Worm-like marine animal providing
The marine invertebrate amphioxus offers baseline information for genetic roots of vertebrate innovation such as the adaptive immune system
Research on the genome of a marine creature led by scientists at Scripps Institution of Oceanography at UC San Diego is shedding new light on a key area of the tree of life.
Linda Holland, a research biologist at Scripps Oceanography, and her colleagues from the United States, Europe and Asia, have deciphered and analyzed fundamental elements of the genetic makeup of a small, worm-like marine animal called amphioxus, also known as a lancelet.
Amphioxus is not widely known to the general public, but is gaining interest in scientific circles because of its position as one of the closest living invertebrate relatives of vertebrates. Although amphioxus split from vertebrates more than 520 million years ago, its genome holds tantalizing clues about evolution.
The research led by Holland is published in the July issue of the journal Genome Research. A corresponding research paper is published in the June 19 issue of Nature.
Holland and her colleagues studied the genes of the amphioxus species Branchiostoma floridae through samples obtained in recent years during field work off Tampa, Fla.
Because amphioxus is evolving slowly—its body plan remains similar to that of fossils from the Cambrian time—the animal serves as an intriguing comparison point for tracing how vertebrates have evolved and adapted. This includes new information about how vertebrates have employed old genes for new functions.
"We are finding that today's complicated vertebrate has not invented a lot of new genes to become complicated," said Holland, of the Marine Biology Research Division at Scripps Oceanography. "Amphioxus shows us that vertebrates have taken old genes and recombined them, changed their regulation and perhaps changed the gene function."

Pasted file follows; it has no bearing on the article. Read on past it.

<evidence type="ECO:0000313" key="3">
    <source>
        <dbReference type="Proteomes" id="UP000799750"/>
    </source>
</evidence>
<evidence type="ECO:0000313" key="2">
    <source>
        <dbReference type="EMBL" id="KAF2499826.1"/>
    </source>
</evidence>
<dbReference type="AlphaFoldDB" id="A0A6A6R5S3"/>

Originally discovered in the 1700s, amphioxus appears fish-like with a small tail fin and medial fins, but no paired ones. They spend most of their time burrowed in sand, with their snouts extended for filter feeding.
The human genome has only about 25 percent more genes than the amphioxus genome, according to Holland. During evolution, humans have duplicated genes for different functions. Such duplication has given humans and other vertebrates a much larger "toolkit" for making various structures that are absent in amphioxus, including cells for pigment and collagen type II-based cartilage, for example.
In the new research, Holland and her colleagues describe success in probing the roots of important functions such as immunity. While vertebrates have two types of immune systems—innate, which is a general first line of defense against pathogens, and adaptive, involving antibodies specific for particular pathogens—invertebrates like amphioxus have only innate immune systems. In amphioxus, several of these innate immune genes have been independently duplicated many times over. It may be that with a second line of defense, vertebrates, compared with invertebrates like amphioxus, are less reliant on innate immunity to ward off infection.
The neural crest cells of vertebrates are an excellent example of how "old" genes have acquired new functions. In all vertebrates, neural crest cells migrate from the developing neural tube throughout the body, giving rise to such structures as pigment cells, cartilage of the head and a number of other cell types. Although amphioxus has a brain and spinal cord and makes them using the same genes in the same way as vertebrates, amphioxus has no neural crest cells. Even so, amphioxus has all of the genes necessary for generating migratory neural crest cells; vertebrates have just put them together in new ways. It can be compared with a chef who takes basic leftovers in a refrigerator and whips up a fine gourmet dish.
"The take-home message from this sequencing is that the human and amphioxus genomes are very much alike," said Holland.
A collaborative effort of some 30 laboratories around the world solved the sequence of the amphioxus genome.
Further, deeper analyses between the amphioxus and human genomes in the years ahead will provide even more important clues about genetic evolution.
"All of this is just the tip of the iceberg," said Holland. "It will take a number of years for people to look in greater depth at the amphioxus and human genomes. In terms of figuring out what evolution has done and how it generally works, the amphioxus genome has really been a goldmine and will continue to be one in the years ahead."
Source: University of California - San Diego